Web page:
(VM), and rectus femoris (RF). A 2-cm-wide convex rubber head was Experiment details. Experiment 1 measured tendon vibration reflexes aligned to the patellar tendon. The head was affixed to a load cell elicited on the left wrist as a function of drug intake. Subjects (n ⫽ 9) (resolution, 0.15 N; Omegadyne), which in turn was attached in series participated in two sessions on 2 consecutive days; (1) one session with to the end of the neodymium slider of a linear motor (model P01- escitalopram intake; and (2) one with placebo (administrated double- 23x160H-HP; LinMot). A position control strategy was used to alter blinded). The order of the two sessions was randomized among subjects, forces delivered to the tendon; forces were varied by moving the initial with four subjects taking the drug in the first session and the other five position of the tapper relative to the tendon using a constant 30 mm taking the drug in the second session. The data collection started 5 h after stroke. Reflex threshold was identified as the minimum distance neces- drug intake when the serum level of escitalopram reached its peak. Sitting sary to elicit EMG responses of at least one KE muscle. The force applied before a desk, subjects put the tip of their left middle fingers snugly into to the tendon was controlled by delivering taps at 11 different positions a metal ring, which was firmly mounted on the desk top ). Each ranging from the starting position of reflex threshold (i.e., 0 mm) and subject's middle finger was also splinted, by two wooden sticks on the moving progressively closer to the tendon in randomly ordered 1 mm lateral sides that were bundled by medical tape, to minimize the move- steps such that responses from 11 different starting positions were as- ments between phalangeal joints. The metal ring was fixed onto a force sessed. The minimum rest between tendon reflexes was 20 s, and re- transducer (resolution, 0.014 N; model Nano 17; ATI) so the reflexive sponses were elicited two to three times at each position in a blocked force could be measured. The left arm straightened out and was sup- ported on the table; the left palm faced rightward and rested against a Experiments 3–5 and the control experiments used similar paradigms.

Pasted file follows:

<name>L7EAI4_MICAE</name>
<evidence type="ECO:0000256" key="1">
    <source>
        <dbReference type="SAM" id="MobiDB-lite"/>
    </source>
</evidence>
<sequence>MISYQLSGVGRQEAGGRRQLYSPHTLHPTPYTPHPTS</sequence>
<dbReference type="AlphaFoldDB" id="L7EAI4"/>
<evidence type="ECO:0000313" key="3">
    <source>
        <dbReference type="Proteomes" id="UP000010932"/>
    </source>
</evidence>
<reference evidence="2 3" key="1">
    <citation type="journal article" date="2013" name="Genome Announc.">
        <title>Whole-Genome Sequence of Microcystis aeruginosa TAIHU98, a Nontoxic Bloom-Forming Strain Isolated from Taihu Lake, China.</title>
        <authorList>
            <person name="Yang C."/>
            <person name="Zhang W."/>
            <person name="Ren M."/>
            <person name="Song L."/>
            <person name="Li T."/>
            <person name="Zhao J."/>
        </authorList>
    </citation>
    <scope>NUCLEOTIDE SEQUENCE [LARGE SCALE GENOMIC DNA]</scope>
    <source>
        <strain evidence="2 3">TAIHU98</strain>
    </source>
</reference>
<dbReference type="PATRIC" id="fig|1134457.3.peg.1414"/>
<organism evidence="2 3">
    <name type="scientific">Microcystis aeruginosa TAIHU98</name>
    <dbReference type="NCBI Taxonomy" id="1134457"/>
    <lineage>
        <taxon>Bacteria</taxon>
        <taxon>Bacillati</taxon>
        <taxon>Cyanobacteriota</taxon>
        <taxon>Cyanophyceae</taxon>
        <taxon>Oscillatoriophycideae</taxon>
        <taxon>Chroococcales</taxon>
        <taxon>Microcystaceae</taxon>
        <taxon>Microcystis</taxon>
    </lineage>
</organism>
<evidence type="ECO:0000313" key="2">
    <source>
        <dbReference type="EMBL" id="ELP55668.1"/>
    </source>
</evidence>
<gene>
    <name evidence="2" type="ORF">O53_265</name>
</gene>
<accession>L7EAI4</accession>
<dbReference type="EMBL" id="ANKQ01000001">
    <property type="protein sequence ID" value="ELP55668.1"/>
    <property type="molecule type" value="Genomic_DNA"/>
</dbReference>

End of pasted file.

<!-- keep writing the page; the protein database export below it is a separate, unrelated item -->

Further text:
metal surface. A 2-cm-wide, concave-shaped metal head pointed to and Subjects were seated in front of a table. In separate sessions of Experiment pressed against the left wrist to apply a vibrating stimulus. The head was 3, they either produced a leftward force against a strain gauge (resolution, screwed on one side of a force transducer (resolution, 0.28 N; model 0.056 N; model Gamma; ATI) fixed on the table top with the right index Sensotec 31; Honeywell); the other side of the force transducer was finger or the right palm or lifted the tips of their feet up against a wooden screwed onto a linear motor (model PS01-23x80; LinMot). The data fixture placed directly above the feet. When using the finger or the palm collection was organized as trials. For each trial, the initial position of the to push against the strain gauge, the subject's right forearm was inserted vibration head was adjusted so that the contact force between the head into a customizable polyvinyl chloride tube to prevent arm movement.
and the wrist, measured from the attached force transducer, was above 4 When using two feet, two Nintendo Wii Fit force sensors (resolution, N. Subjects sat idle with eyes closed after hearing a computer speaker- 0.39 N) were placed above the two feet to measure the upward force. The generated beep. After a random period of 2– 4 s, the linear motor started target force levels (low, medium, and high) were set at 5, 35, and 65%, to apply 100 Hz sinusoidal movements vertically to the wrist with a respectively, of MVC for each of the three effectors (finger, palm, and leg) peak-to-peak displacement of 0.6 mm. The vibration lasted 8 s, and the and were represented as a horizontal line on a computer screen placed in data collection continued for another 10 s, until a beep signaled the end front of the subject. The power forces produced by these effectors were of the trial. Subjects were instructed to remain relaxed through each trial.
measured and displayed in real time as a moving cursor on the screen.